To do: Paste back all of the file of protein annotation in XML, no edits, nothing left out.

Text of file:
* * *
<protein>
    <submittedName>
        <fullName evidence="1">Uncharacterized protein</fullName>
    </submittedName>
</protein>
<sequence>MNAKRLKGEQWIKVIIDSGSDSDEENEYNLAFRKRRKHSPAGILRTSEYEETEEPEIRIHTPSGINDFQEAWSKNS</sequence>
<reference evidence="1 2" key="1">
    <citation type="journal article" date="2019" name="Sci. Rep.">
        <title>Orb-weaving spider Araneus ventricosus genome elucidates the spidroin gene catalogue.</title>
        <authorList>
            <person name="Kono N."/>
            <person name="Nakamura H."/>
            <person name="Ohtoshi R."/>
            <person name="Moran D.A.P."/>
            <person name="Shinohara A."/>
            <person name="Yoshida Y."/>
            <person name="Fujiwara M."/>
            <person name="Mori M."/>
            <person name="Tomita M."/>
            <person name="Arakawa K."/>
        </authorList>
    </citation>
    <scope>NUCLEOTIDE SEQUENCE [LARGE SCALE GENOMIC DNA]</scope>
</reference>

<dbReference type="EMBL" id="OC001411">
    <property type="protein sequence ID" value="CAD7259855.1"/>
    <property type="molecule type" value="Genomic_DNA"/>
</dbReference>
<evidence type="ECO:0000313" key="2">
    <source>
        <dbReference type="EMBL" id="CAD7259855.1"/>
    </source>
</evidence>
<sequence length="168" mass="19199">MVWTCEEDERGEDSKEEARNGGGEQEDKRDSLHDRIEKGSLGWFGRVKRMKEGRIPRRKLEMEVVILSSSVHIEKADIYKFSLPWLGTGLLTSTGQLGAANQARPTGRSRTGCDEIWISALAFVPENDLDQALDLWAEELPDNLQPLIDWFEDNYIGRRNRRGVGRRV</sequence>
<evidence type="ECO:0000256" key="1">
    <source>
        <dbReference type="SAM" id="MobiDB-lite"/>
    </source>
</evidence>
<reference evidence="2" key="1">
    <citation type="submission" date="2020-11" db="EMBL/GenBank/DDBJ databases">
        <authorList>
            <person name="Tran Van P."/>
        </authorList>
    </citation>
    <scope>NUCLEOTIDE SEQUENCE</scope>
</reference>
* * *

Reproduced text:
<protein>
    <submittedName>
        <fullName evidence="1">Uncharacterized protein</fullName>
    </submittedName>
</protein>
<sequence>MNAKRLKGEQWIKVIIDSGSDSDEENEYNLAFRKRRKHSPAGILRTSEYEETEEPEIRIHTPSGINDFQEAWSKNS</sequence>
<reference evidence="1 2" key="1">
    <citation type="journal article" date="2019" name="Sci. Rep.">
        <title>Orb-weaving spider Araneus ventricosus genome elucidates the spidroin gene catalogue.</title>
        <authorList>
            <person name="Kono N."/>
            <person name="Nakamura H."/>
            <person name="Ohtoshi R."/>
            <person name="Moran D.A.P."/>
            <person name="Shinohara A."/>
            <person name="Yoshida Y."/>
            <person name="Fujiwara M."/>
            <person name="Mori M."/>
            <person name="Tomita M."/>
            <person name="Arakawa K."/>
        </authorList>
    </citation>
    <scope>NUCLEOTIDE SEQUENCE [LARGE SCALE GENOMIC DNA]</scope>
</reference>

<dbReference type="EMBL" id="OC001411">
    <property type="protein sequence ID" value="CAD7259855.1"/>
    <property type="molecule type" value="Genomic_DNA"/>
</dbReference>
<evidence type="ECO:0000313" key="2">
    <source>
        <dbReference type="EMBL" id="CAD7259855.1"/>
    </source>
</evidence>
<sequence length="168" mass="19199">MVWTCEEDERGEDSKEEARNGGGEQEDKRDSLHDRIEKGSLGWFGRVKRMKEGRIPRRKLEMEVVILSSSVHIEKADIYKFSLPWLGTGLLTSTGQLGAANQARPTGRSRTGCDEIWISALAFVPENDLDQALDLWAEELPDNLQPLIDWFEDNYIGRRNRRGVGRRV</sequence>
<evidence type="ECO:0000256" key="1">
    <source>
        <dbReference type="SAM" id="MobiDB-lite"/>
    </source>
</evidence>
<reference evidence="2" key="1">
    <citation type="submission" date="2020-11" db="EMBL/GenBank/DDBJ databases">
        <authorList>
            <person name="Tran Van P."/>
        </authorList>
    </citation>
    <scope>NUCLEOTIDE SEQUENCE</scope>
</reference>